Order results
Result details
Select all
Export citation of selected articles as:

Research

Jump to: Review, Other

10 pages, 1094 KiB  
Article
Microarray Gene Expression Analysis of Lesional Skin in Canine Pemphigus Foliaceus
by Haley Starr, Elizabeth W. Howerth, Renato Leon, Robert M. Gogal, Jr. and Frane Banovic
Vet. Sci. 2024, 11(2), 89; https://doi.org/10.3390/vetsci11020089 - 14 Feb 2024
Viewed by 1352
Abstract
Canine pemphigus foliaceus (PF) is considered the most common autoimmune skin disease in dogs; the mechanism of PF disease development is currently poorly understood. Therefore, this study aimed to characterize the molecular mechanisms and altered biological pathways in the skin lesions of canine [...] Read more.
Canine pemphigus foliaceus (PF) is considered the most common autoimmune skin disease in dogs; the mechanism of PF disease development is currently poorly understood. Therefore, this study aimed to characterize the molecular mechanisms and altered biological pathways in the skin lesions of canine PF patients. Using an RNA microarray on formalin-fixed, paraffin-embedded samples, we analyzed the transcriptome of canine PF lesional skin (n = 7) compared to healthy skin (n = 5). Of the 800 genes analyzed, 420 differentially expressed genes (DEGs) (p < 0.05) were found. Of those, 338 genes were significantly upregulated, including pro-inflammatory and Th17-related genes. Cell type profiling found enhancement of several cell types, such as neutrophils, T-cells, and macrophages, in PF skin compared to healthy skin. Enrichment analyses of the upregulated DEGs resulted in 78 statistically significant process networks (FDR < 0.05), including the Janus kinase signal transducer and activator of transcription (JAK-STAT) and mitogen-activated protein kinase (MAPK) signaling. In conclusion, canine PF lesional immune signature resembles previously published changes in human pemphigus skin lesions. Further studies with canine PF lesional skin using next-generation sequencing (e.g., RNA sequencing, spatial transcriptomics, etc.) and the development of canine keratinocyte/skin explant PF models are needed to elucidate the pathogenesis of this debilitating disease. Full article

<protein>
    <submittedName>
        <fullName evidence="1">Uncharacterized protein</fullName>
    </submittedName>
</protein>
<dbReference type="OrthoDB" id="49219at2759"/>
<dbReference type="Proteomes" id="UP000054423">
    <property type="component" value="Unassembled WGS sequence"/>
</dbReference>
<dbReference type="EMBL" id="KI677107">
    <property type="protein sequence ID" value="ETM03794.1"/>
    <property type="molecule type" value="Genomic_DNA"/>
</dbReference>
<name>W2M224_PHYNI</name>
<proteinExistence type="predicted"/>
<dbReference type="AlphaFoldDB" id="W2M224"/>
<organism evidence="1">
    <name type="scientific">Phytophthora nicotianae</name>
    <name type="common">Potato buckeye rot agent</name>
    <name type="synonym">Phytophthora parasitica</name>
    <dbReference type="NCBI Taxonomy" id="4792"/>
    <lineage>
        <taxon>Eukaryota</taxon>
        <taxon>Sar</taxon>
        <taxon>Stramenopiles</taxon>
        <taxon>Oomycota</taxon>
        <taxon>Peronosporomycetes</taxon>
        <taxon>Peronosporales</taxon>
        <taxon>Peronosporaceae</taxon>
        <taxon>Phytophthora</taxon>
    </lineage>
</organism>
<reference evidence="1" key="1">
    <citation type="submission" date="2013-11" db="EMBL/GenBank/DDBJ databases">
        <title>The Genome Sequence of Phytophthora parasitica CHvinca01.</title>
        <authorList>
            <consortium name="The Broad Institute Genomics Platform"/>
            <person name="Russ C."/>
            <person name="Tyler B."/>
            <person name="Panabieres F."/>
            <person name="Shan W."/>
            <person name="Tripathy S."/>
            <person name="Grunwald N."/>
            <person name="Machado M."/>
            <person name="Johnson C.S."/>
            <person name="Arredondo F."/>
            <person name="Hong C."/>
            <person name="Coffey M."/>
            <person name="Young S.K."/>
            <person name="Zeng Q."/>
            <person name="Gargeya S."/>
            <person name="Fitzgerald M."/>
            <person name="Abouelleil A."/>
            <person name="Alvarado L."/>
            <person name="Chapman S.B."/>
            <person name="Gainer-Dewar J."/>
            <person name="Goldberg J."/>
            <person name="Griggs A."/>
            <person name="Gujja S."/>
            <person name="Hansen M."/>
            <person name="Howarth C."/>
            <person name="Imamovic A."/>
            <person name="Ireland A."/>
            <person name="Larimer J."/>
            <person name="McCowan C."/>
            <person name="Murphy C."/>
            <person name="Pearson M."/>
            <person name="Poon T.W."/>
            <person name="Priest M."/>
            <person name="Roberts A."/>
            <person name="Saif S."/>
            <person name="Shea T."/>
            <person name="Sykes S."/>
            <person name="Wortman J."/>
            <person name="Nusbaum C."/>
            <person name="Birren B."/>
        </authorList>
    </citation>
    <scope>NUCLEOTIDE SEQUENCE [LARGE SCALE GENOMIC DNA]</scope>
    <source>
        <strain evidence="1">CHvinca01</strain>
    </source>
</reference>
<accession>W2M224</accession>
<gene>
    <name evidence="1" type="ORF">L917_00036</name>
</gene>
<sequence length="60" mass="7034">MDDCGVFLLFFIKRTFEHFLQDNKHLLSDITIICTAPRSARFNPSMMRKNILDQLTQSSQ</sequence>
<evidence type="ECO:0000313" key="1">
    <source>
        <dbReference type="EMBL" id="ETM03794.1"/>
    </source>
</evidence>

(This article belongs to the Special Issue Veterinary Dermatology: Challenges and Advances)
Show Figures

Figure 1

14 pages, 1945 KiB  
Article
Unveiling Oxidative Stress-Induced Genotoxicity and Its Alleviation through Selenium and Vitamin E Therapy in Naturally Infected Cattle with Lumpy Skin Disease
by Waqas Ahmad, Adeel Sattar, Mehmood Ahmad, Muhammad Waqar Aziz, Asif Iqbal, Muhammad Yasin Tipu, Rana Muhammad Zahid Mushtaq, Naeem Rasool, Hafiz Saleet Ahmed and Muhammad Ahmad
Vet. Sci. 2023, 10(11), 643; https://doi.org/10.3390/vetsci10110643 - 07 Nov 2023
Viewed by 1532
Abstract
Lumpy skin disease (LSD) is a contagious infection of cattle caused by a virus of the Poxviridae family, genus Capripoxvirus. In Pakistan, recent outbreaks have resulted in significant nationwide mortality and economic losses. A 20-day prospective cohort study was performed on sixty infected [...] Read more.